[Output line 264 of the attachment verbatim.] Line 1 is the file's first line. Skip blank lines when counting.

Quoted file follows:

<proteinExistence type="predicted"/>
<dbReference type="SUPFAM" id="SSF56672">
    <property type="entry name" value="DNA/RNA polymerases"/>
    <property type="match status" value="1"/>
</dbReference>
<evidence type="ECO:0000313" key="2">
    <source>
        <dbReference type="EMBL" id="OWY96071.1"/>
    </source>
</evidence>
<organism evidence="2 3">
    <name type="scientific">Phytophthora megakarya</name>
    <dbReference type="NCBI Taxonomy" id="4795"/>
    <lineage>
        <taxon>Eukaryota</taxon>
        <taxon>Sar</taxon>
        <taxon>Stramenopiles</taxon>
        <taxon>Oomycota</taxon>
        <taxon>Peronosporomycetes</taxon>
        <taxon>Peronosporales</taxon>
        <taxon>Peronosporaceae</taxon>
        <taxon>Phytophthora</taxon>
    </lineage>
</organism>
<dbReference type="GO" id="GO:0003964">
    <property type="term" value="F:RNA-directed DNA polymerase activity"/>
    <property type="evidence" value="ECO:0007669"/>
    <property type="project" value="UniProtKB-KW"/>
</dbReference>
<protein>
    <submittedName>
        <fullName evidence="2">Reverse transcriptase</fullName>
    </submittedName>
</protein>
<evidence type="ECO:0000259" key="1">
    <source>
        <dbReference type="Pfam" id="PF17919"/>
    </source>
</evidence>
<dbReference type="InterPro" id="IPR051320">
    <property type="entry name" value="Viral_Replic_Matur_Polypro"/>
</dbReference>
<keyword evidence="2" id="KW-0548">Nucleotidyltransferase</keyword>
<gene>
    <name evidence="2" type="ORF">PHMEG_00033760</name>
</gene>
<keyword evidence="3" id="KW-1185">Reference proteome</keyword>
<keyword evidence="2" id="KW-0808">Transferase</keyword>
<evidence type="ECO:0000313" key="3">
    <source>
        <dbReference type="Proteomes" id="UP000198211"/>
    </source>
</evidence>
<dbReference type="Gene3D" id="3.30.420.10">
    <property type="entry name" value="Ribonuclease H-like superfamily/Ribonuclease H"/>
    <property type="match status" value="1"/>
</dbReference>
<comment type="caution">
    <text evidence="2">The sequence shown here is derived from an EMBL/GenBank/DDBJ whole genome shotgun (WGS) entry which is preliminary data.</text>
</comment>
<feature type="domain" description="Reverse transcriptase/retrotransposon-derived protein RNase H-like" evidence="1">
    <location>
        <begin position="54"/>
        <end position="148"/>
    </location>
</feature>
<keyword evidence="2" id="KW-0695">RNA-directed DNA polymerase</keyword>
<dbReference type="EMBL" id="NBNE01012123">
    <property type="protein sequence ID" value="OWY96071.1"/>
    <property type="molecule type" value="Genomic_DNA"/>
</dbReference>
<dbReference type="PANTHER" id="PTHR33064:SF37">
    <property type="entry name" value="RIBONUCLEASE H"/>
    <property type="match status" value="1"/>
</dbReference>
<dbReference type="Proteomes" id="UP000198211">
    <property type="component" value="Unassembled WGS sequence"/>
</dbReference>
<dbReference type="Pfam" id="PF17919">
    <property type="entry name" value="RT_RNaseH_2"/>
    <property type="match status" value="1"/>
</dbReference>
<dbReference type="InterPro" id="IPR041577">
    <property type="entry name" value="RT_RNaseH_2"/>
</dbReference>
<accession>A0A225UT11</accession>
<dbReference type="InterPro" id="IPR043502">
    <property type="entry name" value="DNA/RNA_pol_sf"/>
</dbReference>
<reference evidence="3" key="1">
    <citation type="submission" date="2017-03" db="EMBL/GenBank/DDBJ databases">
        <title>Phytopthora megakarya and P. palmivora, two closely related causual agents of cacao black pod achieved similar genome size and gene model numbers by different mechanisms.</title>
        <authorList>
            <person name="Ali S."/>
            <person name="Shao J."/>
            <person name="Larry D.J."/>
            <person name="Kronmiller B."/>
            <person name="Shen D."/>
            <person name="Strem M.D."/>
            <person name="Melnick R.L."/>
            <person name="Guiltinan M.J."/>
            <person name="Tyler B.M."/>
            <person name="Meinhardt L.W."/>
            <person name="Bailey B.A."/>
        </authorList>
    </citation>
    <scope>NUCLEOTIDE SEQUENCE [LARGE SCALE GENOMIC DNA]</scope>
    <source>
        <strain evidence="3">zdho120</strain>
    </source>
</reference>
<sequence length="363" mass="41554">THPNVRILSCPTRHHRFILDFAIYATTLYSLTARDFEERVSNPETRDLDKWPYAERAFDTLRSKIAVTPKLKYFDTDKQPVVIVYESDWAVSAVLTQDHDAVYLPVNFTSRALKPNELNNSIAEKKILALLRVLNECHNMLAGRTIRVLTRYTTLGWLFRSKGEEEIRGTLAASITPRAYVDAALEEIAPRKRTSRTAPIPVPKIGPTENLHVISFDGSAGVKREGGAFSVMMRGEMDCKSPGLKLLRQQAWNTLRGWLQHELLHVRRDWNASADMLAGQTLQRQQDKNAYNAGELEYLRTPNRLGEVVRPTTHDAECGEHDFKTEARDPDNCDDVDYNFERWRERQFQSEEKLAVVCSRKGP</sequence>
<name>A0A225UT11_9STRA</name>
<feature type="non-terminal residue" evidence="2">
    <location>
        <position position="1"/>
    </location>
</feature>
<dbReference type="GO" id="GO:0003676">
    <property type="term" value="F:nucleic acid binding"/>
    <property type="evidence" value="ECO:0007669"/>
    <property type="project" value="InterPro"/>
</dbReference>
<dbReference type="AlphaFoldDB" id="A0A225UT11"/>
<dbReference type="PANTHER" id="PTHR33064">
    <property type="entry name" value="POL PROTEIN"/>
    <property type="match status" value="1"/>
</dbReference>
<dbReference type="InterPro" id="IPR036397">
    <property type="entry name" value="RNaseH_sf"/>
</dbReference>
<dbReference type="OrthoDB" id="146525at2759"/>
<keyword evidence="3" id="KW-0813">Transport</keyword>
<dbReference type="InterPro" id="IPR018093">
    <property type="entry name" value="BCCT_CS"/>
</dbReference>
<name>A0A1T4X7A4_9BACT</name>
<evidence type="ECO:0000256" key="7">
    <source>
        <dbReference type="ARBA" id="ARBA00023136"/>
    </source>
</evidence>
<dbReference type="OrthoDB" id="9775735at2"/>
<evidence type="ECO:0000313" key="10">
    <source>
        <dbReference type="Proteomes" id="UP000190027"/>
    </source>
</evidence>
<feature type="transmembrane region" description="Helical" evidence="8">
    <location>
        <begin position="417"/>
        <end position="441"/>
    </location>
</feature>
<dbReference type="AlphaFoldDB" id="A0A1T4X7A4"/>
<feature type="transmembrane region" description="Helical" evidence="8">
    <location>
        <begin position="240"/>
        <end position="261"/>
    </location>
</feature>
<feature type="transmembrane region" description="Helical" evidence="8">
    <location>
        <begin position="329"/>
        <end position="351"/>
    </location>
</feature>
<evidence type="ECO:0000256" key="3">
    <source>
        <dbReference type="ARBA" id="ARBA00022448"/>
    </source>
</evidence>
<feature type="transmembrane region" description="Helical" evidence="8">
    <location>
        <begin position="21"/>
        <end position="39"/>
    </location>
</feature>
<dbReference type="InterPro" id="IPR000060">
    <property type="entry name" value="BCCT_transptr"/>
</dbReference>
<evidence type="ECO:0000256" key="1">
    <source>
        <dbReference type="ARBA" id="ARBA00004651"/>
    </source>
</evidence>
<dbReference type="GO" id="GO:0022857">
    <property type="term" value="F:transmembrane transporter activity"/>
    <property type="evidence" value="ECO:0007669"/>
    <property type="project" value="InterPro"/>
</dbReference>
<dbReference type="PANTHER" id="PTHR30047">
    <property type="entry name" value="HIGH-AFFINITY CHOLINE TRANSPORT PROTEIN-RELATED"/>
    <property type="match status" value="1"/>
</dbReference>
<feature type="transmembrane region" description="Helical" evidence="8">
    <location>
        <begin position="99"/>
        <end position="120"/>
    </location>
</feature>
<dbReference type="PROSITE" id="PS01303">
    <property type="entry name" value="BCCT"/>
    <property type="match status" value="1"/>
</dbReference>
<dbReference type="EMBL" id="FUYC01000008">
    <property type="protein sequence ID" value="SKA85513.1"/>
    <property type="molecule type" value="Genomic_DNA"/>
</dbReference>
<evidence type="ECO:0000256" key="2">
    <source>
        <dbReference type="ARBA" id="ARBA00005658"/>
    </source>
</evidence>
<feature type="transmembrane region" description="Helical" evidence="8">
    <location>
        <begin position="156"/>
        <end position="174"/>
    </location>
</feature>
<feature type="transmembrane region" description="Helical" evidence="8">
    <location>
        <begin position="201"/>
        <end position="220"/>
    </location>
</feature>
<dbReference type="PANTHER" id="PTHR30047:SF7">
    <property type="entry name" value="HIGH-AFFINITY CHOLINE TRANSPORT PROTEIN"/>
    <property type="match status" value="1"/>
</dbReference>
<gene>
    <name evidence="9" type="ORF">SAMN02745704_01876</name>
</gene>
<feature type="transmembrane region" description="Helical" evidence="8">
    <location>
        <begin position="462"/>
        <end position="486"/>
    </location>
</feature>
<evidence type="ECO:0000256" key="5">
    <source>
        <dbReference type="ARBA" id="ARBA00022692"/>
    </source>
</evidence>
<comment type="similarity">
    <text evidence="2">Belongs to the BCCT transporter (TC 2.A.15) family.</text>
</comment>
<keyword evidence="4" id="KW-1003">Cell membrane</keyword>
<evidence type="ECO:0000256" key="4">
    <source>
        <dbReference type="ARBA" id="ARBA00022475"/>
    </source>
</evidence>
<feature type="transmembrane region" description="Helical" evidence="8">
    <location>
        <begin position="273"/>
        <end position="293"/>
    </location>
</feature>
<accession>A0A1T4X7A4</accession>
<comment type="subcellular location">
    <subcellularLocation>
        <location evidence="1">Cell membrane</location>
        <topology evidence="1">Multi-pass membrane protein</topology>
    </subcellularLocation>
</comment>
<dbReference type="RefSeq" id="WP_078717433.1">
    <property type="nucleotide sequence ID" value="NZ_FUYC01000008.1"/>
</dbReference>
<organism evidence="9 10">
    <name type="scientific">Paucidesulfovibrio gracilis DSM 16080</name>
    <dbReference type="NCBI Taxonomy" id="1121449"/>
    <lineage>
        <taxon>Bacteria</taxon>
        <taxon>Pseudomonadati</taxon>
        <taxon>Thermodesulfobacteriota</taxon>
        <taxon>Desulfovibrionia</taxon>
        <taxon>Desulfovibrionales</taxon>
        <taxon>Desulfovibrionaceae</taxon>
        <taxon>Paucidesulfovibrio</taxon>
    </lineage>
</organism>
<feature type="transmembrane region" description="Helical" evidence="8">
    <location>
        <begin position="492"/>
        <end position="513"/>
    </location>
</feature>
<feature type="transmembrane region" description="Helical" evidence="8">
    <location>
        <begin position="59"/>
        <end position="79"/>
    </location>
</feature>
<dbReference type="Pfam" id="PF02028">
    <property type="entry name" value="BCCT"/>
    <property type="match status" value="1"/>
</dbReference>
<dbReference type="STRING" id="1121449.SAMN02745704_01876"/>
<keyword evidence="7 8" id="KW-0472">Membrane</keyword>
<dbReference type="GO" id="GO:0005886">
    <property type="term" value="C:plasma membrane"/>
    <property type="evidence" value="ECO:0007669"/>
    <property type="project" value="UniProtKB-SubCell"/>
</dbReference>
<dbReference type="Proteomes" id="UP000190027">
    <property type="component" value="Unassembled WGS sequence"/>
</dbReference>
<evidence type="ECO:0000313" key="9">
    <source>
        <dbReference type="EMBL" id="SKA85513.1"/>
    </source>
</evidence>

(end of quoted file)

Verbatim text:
        <topology evidence="1">Multi-pass membrane protein</topology>